That’s it for now. If you need to contact me, you can do so at I try to promote as many of the things sent to me as possible, but I do apologize if I fall short. I have started using Patreon. If you think what I do has monetary value, you can go there and make a donation/pledge. Trust me, I know I ain’t going to get rich, but at the end of the day I’m just a Dad trying to get by. Check out the Dad Gone Wild Facebook page as well.



This week closed a little better than it started. For as much as we deride social media, it certainly has its benefits. On Wednesday, a young lady who had seen my Facebook post was out walking her dogs and spotted our missing vehicle. She contacted us. The miracles continued when we were able to reclaim the car and discovered it was undamaged. Words cannot express our gratitude to the young lady who found our car. Christmas is looking a whole lot brighter.

Earlier in the week, Oliver Middle School principal Dr. Steve Sheaffer sent me an invitation to come see the school’s performance of The Little Mermaid. Since my eldest will be transitioning to Oliver after next year, I decided to take him up on his offer and bring the kids along for a morning performance that was being presented to 4th graders from Granbery ES. One thing MNPS has been doing better this year is promoting the pathways from elementary to middle to high school within existing clusters. Schools in a cluster interact more with each other than they have in the past, therefore giving a clearer picture to students and families of what their educational pathway may look like. I applaud this initiative and hope that it is maintained in the future.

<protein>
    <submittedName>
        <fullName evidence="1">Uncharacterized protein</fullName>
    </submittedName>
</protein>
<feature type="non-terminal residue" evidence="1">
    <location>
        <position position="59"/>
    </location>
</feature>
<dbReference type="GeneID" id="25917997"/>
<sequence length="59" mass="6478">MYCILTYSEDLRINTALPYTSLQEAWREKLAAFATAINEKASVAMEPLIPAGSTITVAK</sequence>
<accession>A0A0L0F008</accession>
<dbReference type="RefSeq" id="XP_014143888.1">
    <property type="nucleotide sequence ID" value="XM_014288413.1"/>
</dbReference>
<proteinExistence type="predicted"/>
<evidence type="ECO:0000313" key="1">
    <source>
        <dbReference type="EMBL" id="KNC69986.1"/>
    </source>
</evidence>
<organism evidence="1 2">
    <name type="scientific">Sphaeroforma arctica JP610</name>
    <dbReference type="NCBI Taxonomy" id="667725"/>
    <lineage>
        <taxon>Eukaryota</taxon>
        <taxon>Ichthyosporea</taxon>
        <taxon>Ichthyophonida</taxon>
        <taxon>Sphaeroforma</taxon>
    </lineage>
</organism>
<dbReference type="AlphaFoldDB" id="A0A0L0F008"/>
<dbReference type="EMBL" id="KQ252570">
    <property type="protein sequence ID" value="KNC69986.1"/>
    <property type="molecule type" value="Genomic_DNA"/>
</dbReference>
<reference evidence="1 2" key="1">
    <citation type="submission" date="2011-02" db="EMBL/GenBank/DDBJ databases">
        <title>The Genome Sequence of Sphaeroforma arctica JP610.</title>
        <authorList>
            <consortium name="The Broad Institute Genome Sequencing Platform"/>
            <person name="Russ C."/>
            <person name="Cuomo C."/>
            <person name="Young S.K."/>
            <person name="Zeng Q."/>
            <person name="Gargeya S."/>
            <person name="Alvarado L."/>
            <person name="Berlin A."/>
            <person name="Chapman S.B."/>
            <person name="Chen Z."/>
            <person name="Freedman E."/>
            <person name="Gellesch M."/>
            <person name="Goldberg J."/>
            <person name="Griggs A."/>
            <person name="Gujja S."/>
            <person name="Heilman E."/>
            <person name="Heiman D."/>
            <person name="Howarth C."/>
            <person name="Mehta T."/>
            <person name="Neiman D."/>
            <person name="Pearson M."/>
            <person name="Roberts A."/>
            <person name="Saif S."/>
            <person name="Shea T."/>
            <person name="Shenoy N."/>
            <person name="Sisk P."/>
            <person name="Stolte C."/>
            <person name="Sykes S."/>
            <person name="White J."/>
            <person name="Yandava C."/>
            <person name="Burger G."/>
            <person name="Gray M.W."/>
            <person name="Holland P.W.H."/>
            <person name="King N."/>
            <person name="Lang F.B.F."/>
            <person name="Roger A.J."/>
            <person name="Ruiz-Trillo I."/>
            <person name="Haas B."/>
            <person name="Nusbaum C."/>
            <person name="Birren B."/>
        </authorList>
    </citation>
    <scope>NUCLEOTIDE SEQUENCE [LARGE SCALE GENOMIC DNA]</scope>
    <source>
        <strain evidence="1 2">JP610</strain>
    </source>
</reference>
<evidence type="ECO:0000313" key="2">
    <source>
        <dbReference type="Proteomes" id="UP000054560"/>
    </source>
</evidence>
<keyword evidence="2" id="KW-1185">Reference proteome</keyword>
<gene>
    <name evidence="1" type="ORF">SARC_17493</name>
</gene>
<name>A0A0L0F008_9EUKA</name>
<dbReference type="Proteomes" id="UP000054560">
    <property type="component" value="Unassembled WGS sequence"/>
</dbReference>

Upon entering Oliver Middle School, I was reminded of a conversation I heard on a sports talk show. The two hosts were debating which ball players should be voted in to the Hall of Fame. One host argued that if you have to argue the merits of a candidate, then they don’t belong in the Hall of Fame. A true Hall of Fame member is someone you can look at and recognize as a Hall of Famer without having to debate their stats. I would argue that you could apply this rule to the evaluating of schools as well.

There is something that hits you immediately upon entry into a good school. It’s something in the air. It’s the way you are greeted in the office. It’s the way the halls are decorated. It’s the way teachers interact among themselves and with students. There are a million elements that go into it, but the feeling is tangible, and you don’t need to start closely evaluating instruction or dissecting data to realize that you are in a good school. Oliver MS qualifies as one of those schools.